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Yeah I mean it's hard to digest comments like "it's not a particularly opinionated framework" against things like "put the ball entirely in your court". They seem to be saying the same thing except you have a different perception of each when you say it.

The problem as I see it is that Pyramid has a lot of extra interfaces and support for things in the core by default (and some concepts that are completely missing from most frameworks like context). So much is there that it's easy to lose sight of how little is actually required. Fundamentally you can write Pyramid apps in 10 lines of code exactly as you would with Flask but that's less interesting for bigger apps and so the docs focus on all the extra features.

I mean if you take the example at the top of http://docs.pylonsproject.org/projects/pyramid/en/latest/ and add in the pyramid_jinja2 library via config.include('pyramid_jinja2') then you basically have views and jinja2 rendering fully baked.

As in the previous example if you get right down to it Pyramid doesn't even have a templating engine! Flask comes with jinja2 built-in! So scaling DOWN to APIs where this is not necessary is an interesting thing..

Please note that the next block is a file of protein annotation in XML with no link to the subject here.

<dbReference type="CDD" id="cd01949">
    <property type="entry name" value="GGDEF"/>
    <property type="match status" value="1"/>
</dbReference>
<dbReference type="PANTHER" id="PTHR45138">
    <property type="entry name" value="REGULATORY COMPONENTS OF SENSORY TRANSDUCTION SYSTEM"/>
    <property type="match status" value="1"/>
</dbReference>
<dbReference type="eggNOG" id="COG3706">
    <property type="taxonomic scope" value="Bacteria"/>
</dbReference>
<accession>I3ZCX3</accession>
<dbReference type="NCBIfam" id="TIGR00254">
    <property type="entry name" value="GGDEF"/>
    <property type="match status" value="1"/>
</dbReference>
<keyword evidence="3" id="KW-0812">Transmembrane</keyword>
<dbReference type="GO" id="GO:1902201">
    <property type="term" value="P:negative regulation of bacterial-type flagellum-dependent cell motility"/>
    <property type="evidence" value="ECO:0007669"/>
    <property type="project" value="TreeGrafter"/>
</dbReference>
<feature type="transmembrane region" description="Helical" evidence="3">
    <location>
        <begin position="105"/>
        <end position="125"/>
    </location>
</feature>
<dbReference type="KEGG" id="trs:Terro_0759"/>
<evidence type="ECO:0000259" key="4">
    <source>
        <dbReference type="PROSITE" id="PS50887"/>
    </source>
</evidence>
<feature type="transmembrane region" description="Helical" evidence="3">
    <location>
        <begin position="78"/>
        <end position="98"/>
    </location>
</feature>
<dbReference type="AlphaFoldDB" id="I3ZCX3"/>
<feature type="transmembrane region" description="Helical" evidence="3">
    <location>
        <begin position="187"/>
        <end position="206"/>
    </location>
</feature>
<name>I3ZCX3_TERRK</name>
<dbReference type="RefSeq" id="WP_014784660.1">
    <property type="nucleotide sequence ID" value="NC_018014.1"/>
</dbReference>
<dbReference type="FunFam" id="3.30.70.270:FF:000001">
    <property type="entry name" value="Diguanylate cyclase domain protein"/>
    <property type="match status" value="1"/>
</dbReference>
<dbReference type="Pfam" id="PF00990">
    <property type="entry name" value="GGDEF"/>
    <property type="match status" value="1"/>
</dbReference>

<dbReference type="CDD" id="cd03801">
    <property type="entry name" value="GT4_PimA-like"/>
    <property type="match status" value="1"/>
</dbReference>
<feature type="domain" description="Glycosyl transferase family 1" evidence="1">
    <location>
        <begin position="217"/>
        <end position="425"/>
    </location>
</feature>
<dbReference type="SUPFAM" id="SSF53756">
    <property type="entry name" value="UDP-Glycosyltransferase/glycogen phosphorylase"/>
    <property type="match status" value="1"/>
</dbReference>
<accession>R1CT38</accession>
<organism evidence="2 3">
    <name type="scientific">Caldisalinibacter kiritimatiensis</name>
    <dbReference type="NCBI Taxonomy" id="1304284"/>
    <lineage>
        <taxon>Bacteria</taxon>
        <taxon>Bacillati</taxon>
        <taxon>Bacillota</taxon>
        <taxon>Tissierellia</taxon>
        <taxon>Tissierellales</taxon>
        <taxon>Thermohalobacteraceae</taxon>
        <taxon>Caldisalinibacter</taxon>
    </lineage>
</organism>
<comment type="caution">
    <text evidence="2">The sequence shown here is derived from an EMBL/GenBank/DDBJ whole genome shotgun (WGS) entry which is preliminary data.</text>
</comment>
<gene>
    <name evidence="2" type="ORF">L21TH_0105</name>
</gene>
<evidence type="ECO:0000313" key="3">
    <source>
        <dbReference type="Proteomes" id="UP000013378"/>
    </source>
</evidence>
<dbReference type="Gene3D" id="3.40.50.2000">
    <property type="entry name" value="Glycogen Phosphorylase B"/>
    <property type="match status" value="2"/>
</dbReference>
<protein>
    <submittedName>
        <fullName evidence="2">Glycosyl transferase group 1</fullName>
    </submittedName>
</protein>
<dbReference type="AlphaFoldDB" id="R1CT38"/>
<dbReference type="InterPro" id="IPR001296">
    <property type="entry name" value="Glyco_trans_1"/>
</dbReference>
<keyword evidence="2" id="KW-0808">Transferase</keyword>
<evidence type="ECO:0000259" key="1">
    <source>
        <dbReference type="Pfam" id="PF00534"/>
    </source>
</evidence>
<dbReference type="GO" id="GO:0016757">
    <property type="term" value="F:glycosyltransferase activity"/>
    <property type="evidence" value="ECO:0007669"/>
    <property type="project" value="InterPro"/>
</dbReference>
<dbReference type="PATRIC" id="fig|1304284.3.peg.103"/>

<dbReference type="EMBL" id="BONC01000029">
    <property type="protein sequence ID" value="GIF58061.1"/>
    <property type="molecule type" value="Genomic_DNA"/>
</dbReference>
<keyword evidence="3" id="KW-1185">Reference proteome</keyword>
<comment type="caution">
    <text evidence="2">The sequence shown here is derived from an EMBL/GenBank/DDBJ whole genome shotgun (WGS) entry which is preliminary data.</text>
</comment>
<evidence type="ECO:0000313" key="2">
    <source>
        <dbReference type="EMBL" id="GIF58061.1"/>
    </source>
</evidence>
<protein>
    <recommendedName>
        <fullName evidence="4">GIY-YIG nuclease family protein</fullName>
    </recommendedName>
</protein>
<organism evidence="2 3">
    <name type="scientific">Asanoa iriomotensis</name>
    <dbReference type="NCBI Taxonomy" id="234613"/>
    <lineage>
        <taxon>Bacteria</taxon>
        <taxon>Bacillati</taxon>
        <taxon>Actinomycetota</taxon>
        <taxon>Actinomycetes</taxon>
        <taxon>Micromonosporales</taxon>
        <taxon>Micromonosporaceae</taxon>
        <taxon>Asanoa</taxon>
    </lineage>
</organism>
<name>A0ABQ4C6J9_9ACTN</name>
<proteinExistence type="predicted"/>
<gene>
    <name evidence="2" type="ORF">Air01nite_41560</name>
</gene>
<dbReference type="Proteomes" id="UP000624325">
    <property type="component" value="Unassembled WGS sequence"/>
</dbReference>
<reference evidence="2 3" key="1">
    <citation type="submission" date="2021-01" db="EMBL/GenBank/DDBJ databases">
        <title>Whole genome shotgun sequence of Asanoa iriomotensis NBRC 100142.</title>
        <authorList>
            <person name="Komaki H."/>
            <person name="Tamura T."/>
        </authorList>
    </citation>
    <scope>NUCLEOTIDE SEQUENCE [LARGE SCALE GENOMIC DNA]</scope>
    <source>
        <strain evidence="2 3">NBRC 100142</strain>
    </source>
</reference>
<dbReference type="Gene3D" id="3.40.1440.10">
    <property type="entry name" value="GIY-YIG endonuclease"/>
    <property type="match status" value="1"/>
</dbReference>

It's a matter of conceptual load, not about the actual capabilities. By "putting the ball in your court" I mean to say that flask adds an insignificant amount of conceptual load, and the overall difficulty to read and understand your app will be based on what you decide to add beyond flask.

By saying "it's not a particularly opinionated framework", I mean to say that it allows you to add, easily, whatever you want to it. However, there is a fair amount of conceptual load in doing so. The difference between a flask app and a pyramid app with pyramid jinja2 built in is that one of them takes about 20 seconds to understand.

Don't get me wrong -- I think pyramid is fantastic. But it it is disingenuous to suggest that there are not differences in complexity between the two frameworks.


You could always just use Werkzeug directly if you're just building an API.


"just building an API" does not mean you need something more lightweight. It means you have different requirements from a standard full stack web application. You are not dealing with cookies, forms or template rendering but you are still dealing with lots of other problems including authentication, authorization, headers, etc. Pyramid is the ONLY framework I've ever seen that comes with builtin support for dispatching to a view function based on more than just a request method (GET vs POST). In Pyramid GET vs POST is equivalent to any other request property including accept headers, cookies, query strings, etc. Any of these can dictate a different callable. See http://blog.delaguardia.com.mx/pyramid-view-configuration-le... for some examples.


That's really useful.




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